On the first day back to school this week, I mingled with lots of teachers during breakfast and chatted for a few minutes with another math teacher at my school; I’ll call him Mr. Y. Mr. Y has been teaching for 33 years and over 20 at my school (for those who need a reminder, I teach at the last and largest comprehensive high school in Oakland).
Mr. Y and I started by chatting about what we are teaching this year. I’m lucky, and I’m teaching the same subjects I taught last year. He is not, he told me, because he is teaching CAHSEE Prep for the first time. The CAHSEE is the California High School Exit Exam, and to end up in a CAHSEE Prep course, you need to have failed the math portion at least once. Mr Y started, “At least you have a curriculum, I’ve got nothing.” That’s fair. It’s challenging to develop curriculum as you go for a class you have never taught. What Mr. Y said next floored me. “With those kids, I don’t even know what I’ll do. They’ll probably only take [instruction] for ten minutes, then it’ll just be … put on your headphones, play with your phone.”
That’s it. For the students that need the most help to pass an exam that tests 6th and 7th grade math standards and for our students most at risk to drop out of high school, Mr. Y plans to teach for less than 20% of the period. This seasoned veteran assumes that *those* students can’t learn. It’s *those* students that are the problem with our school. *Those* kids are failures already, and who has the time or patience to deal with *those* low achievers? Mr. Y already has a reputation at our school. He fails about 80% of his students, refers to himself as a “tough” teacher, and turns away students that come to him outside of class for help with suggestions that they start study clubs or hire a tutor.
As a taxpayer, this situation angers me. I wouldn’t employ a road crew that failed to fill 80% of their assigned potholes. I wouldn’t employ a prison guard that left the door open 80% of the time. But tenure has kept Mr. Y educating kids in Oakland for about 25 years while countless young and promising teachers have been shown the door every year as a result of our schools’ LIFO policy. As a teacher, it turns my stomach.
I should note that I don’t entirely blame Mr. Y for his mindsets or his actions as a teacher. I actually have sympathy for him. Can you imagine doing a job that you dislike for 33 years and being pretty terrible at it? By all accounts, his classroom is regularly a zoo. He has no expectations for his students, and they know it and act down to the standard he sets. Mr. Y was either never taught or never expected by his superiors to set high expectations in his classroom. He has never internalized that students in low income communities are just as capable as their peers from privileged backgrounds if they are given the tools to succeed. He has only been observed every three to four years by his superiors, and given the revolving door of administration at my school, no one has been around long enough to get him the development he would need to become a great teacher. No one has ever expected Mr. Y to take ownership of his students’ success; if they had, Mr. Y would refer to them as “my kids” rather than “these kids”.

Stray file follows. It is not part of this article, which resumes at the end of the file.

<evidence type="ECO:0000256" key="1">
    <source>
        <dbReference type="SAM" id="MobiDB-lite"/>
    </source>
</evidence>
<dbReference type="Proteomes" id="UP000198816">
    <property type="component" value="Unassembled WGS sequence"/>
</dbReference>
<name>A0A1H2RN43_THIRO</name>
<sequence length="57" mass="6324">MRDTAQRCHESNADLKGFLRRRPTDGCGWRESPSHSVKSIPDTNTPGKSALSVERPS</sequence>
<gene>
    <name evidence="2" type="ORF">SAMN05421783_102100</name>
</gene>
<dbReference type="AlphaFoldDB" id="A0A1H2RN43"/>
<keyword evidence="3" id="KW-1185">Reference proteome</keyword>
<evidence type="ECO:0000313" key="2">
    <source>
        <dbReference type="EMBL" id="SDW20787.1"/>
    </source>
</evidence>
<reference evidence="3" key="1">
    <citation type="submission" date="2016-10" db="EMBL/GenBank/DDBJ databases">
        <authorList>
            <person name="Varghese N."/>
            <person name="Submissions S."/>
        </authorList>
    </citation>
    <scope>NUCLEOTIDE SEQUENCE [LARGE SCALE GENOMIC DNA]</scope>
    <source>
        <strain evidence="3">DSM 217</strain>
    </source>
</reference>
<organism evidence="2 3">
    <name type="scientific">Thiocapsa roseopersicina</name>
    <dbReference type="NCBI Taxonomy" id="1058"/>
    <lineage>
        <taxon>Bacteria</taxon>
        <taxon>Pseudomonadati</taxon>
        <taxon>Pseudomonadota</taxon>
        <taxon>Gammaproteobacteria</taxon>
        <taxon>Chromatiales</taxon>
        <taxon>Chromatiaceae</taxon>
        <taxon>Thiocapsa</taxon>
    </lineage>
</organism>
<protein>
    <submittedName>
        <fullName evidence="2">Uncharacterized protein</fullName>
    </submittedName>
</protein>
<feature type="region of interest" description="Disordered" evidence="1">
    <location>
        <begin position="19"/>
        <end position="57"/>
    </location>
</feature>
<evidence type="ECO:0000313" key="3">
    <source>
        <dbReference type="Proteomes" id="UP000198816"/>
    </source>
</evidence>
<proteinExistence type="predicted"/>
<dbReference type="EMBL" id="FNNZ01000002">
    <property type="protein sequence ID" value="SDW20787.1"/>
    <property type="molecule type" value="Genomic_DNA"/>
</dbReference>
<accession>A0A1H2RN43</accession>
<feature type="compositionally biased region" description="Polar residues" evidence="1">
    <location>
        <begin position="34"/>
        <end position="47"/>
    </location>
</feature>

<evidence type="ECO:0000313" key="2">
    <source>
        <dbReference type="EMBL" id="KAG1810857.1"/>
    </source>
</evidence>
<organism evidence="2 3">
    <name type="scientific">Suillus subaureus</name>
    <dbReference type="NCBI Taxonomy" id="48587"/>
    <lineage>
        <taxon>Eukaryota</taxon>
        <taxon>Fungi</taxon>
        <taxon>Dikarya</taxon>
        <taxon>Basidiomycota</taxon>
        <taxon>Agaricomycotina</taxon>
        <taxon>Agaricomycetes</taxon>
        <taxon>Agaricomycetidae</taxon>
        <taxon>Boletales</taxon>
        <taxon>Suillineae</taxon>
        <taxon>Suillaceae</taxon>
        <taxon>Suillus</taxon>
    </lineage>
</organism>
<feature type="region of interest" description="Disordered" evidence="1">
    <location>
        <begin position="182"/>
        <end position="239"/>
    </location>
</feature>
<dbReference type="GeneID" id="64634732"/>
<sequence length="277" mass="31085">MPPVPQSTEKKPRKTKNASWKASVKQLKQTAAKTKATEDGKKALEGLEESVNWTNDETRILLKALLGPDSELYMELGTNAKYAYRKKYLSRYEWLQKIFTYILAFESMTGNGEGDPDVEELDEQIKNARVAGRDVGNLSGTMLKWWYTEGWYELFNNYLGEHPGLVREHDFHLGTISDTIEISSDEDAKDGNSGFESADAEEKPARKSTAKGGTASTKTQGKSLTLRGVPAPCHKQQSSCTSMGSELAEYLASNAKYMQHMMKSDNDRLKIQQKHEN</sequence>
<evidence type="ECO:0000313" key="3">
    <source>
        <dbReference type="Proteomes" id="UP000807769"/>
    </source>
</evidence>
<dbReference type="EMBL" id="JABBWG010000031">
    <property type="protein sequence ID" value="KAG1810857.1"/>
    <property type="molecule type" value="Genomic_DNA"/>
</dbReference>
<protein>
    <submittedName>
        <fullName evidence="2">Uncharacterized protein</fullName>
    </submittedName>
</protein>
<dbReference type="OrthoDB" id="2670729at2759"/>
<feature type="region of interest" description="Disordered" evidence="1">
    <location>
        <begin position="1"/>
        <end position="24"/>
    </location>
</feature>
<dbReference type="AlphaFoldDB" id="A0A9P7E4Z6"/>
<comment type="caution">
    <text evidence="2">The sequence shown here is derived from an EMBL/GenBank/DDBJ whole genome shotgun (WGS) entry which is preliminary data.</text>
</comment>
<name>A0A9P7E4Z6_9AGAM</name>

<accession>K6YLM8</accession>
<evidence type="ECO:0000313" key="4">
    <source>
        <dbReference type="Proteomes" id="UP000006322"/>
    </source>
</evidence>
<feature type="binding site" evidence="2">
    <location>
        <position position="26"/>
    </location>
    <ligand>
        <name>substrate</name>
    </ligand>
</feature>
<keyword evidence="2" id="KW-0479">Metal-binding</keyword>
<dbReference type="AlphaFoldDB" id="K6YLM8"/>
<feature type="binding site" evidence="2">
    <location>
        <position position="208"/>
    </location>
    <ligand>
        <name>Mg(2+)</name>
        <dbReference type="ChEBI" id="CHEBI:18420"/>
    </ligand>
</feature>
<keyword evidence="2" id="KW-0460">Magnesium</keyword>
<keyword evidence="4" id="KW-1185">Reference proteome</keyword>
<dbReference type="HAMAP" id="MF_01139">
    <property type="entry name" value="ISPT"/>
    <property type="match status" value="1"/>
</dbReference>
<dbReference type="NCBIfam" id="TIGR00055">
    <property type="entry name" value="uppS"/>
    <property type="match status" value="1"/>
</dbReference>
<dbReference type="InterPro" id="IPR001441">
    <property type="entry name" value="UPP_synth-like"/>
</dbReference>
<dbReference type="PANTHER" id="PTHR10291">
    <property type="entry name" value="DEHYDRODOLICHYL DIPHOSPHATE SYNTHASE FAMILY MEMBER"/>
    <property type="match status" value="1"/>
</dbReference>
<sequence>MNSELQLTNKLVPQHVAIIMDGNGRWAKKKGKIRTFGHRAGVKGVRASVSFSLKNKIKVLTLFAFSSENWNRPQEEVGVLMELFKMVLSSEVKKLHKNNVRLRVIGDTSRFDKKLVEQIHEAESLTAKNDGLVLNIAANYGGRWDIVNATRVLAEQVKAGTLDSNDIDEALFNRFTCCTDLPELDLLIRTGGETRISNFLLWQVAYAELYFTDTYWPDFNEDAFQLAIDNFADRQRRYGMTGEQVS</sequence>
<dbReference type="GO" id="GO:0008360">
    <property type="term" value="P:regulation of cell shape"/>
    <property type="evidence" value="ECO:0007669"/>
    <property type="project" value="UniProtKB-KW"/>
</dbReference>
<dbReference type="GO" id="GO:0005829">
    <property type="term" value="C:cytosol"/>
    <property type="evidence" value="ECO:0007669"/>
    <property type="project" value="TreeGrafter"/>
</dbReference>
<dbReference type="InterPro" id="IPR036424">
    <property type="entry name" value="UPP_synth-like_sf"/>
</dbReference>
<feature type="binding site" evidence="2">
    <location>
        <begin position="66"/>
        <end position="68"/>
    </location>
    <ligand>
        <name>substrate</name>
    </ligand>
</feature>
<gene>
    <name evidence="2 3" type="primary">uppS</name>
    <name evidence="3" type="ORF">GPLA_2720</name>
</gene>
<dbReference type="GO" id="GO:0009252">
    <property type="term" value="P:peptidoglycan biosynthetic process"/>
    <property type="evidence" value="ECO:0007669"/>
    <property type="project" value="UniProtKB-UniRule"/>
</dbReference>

Mr. Y is not the problem. A union that throws its weight behind the Mr. Y’s of the world is the problem. Administrators without the power or tools to help the Mr. Y’s of the world are the problem. The pervasive mindsets that low income and minority students will always be low achievers are the problem. For now, all I can do is work relentlessly for my kids in my classroom to make myself a better teacher. Maybe I and the other teachers at my school that really believe in our kids will even soon prove to Mr. Y that our students can be successful if we just expect the best of them.
My second year starts on Monday. This year will be a good one.